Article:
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Aerial view of post-competition presentation model

Save for the Women Nurse’s memorial and the interpretive center, the Scruggs-Swerdlow book tells the story in 175 pages, with an additional 239 in which the names of the 58,000 are listed alphabetically. They also included a very useful listing of the names of everyone who participated without mention of rank or station. Doubek tells the story in just over 300 pages, including a very helpful index, but without citations or references for the numerous events described. Many more illustrations as well as a time line or chronology would also have improved the book. Further, the Scruggs-Swerdlow book, with all its components, is centered on Vietnam veterans and the effort to honor their service, separating that from the rightness or wrongness of the war. (The VVMF constantly emphasized that the memorial was not to be a political statement in any way.) In contrast, Doubek’s book centers on his own role, the project as he experienced it. What, then, has he added? The simple answer is much greater detail, all of it varying in degrees of interest.

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Left: Dedication November 13, 1982
Right: The jury at work

Like Scruggs-Swerdlow he wrote about the origin of the idea, its evolution from idea to authorizing legislation, fund raising, the competition, the approval agencies, construction, public relations, celebrity supporters, the various dedication ceremonies, the compromise agreement to add a statue, even his private struggles. He wrote about the many people involved, his recollections of what they did and what they said. He provides numerous details not found in other sources. One example is the background of an accusation by the memorial’s opponents that one of the jurors had communist affiliations. The most surprising revelation in Doubek’s narrative is the frequent mention of animosities within the VVMF organization itself, sometimes severe. Anyone who has ever been part of any organization has of course witnessed interpersonal difficulties, but the ones he describes would wreck a good many of them. Few are the participants who, in his account, come away unscarred or unblemished. The “enemy” was both within and without. Unfortunately, the book is not without gratuitous and at times demeaning characterizations, needlessly disparaging several of the people who contributed significantly. This is not to say that the story is without heroes. Doubek acknowledges the vital support of then Senators Charles “Mac” Mathias Jr. of Maryland and John W Warner of Virginia, who guided the effort through its most perilous times. They were not alone.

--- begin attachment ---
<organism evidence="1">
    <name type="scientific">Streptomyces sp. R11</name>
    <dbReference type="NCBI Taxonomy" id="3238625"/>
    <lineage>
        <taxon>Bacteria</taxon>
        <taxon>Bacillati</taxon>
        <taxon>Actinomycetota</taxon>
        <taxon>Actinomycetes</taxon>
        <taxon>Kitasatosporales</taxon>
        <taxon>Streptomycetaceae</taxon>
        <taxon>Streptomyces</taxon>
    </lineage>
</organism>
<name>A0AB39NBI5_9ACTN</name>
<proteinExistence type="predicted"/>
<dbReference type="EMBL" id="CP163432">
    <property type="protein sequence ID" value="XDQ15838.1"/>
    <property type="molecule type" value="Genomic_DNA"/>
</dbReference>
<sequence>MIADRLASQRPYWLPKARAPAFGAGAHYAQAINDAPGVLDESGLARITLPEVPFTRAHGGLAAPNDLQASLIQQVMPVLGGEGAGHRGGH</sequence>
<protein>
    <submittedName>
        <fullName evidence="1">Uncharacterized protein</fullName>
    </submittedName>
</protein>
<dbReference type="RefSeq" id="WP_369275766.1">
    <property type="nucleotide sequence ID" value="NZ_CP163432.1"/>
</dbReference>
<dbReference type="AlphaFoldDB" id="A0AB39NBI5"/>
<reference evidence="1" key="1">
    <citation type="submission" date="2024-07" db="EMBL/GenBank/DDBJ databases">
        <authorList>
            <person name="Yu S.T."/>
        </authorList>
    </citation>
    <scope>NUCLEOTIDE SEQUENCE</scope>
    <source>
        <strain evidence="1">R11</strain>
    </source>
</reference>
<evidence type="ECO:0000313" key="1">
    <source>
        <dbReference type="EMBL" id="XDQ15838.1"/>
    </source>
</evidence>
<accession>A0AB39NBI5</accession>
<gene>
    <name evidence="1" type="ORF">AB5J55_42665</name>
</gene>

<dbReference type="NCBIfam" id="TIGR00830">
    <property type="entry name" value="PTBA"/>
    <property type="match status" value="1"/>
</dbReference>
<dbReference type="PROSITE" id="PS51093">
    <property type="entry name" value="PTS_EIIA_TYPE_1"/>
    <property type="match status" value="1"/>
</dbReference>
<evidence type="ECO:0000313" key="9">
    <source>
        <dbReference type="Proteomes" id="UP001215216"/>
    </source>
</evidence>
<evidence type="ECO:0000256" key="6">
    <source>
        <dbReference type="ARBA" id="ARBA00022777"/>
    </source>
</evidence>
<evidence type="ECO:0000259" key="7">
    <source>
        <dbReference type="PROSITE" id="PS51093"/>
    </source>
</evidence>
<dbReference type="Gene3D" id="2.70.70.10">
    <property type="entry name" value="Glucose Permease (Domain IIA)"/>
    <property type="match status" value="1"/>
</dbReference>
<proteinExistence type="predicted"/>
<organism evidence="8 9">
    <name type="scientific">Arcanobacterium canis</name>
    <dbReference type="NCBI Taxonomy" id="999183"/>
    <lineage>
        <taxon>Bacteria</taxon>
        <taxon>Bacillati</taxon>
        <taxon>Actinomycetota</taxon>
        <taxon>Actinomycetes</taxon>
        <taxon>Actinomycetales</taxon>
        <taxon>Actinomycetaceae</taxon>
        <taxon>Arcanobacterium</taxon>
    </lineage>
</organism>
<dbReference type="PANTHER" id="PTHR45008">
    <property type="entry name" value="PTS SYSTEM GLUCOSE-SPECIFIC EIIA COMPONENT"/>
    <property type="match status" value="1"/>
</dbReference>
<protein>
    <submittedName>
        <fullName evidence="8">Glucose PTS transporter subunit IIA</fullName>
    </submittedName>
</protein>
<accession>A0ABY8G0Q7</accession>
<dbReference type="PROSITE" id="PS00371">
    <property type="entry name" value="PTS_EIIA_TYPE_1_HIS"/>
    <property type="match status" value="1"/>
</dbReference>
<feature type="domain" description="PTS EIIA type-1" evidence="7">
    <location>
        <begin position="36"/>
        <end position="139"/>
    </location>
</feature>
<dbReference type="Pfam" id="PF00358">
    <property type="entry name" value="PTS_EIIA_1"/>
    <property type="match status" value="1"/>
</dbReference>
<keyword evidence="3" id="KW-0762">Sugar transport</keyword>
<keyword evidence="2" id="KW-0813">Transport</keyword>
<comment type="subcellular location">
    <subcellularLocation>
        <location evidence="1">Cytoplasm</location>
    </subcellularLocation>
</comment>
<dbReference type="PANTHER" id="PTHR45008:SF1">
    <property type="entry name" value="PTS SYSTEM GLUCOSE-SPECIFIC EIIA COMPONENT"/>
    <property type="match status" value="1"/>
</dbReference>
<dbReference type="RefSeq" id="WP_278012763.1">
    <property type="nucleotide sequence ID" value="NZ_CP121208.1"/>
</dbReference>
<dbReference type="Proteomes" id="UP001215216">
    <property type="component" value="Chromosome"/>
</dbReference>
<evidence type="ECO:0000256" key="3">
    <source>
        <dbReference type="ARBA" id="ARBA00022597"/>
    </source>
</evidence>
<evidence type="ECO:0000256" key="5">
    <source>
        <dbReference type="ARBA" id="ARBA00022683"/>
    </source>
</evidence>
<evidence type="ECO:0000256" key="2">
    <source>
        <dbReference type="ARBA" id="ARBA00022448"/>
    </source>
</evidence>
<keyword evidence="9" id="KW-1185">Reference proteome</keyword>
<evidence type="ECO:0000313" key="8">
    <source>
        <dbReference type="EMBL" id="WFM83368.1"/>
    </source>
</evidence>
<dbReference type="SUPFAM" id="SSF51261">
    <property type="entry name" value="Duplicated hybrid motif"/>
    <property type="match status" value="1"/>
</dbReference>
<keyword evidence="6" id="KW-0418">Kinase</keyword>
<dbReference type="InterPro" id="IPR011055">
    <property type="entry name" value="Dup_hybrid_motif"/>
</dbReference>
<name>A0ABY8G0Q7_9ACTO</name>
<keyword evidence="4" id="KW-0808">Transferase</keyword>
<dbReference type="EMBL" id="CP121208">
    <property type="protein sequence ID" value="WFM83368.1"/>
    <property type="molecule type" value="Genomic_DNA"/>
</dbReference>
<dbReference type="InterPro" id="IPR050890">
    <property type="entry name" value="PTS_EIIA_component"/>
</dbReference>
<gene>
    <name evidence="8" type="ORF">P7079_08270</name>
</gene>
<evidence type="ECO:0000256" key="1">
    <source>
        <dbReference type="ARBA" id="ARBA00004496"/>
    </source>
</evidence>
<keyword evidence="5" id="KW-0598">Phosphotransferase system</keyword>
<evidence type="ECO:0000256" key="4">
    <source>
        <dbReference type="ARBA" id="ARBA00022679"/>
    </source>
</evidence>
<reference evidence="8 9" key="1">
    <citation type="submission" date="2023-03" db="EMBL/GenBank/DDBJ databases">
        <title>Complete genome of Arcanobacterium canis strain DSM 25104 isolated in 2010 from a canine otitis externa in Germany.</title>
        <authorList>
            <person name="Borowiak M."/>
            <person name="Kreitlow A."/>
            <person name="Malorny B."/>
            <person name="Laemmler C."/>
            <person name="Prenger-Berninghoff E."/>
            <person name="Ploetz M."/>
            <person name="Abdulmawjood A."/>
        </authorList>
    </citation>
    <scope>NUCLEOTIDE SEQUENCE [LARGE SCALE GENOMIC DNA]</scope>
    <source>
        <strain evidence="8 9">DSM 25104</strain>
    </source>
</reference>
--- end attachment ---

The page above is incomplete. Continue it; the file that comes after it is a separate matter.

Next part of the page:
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Maya Lin and her role are also described. In the public mind she is a deserving hero, a lone youth standing up to the oppressive bureaucracies of male controlled Washington. Doubek’s book, as well as other sources, mention the story of her design in part—its origins in a design studio at Yale and the important role of her instructor, Andrus Burr, her fellow students, and two visiting architectural critics. All helped shape her concept, originally an architectural pun mocking the “domino theory.” Lin’s behavior in her early days in Washington is a further matter, also described in the book. She was understandably zealous to maintain the integrity of her design, as was everyone else involved. But unfamiliar with the procedures for gaining both public support and design agency approvals, all of which intensified in the days following the competition’s conclusion, she became mistrustful of the VVMF. This lead her to complain about what she regarded as her mistreatment to others around town, including the American Institute of Architects. Her actions seriously threatened to undermine a still fragile enterprise by discrediting the VVMF. What, then, does all this detail amount to? A history, or in this case as much a memoir, can and should be more than a recollection of events. It can be an interpretation of those events, a broader understanding of them, what they demonstrated at the time and how they might guide in the future. The book would have benefited considerably by going beyond a recitation of numerous incidents by seeing in them larger and instructive lessons.

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Typical veterens ceremony at the wall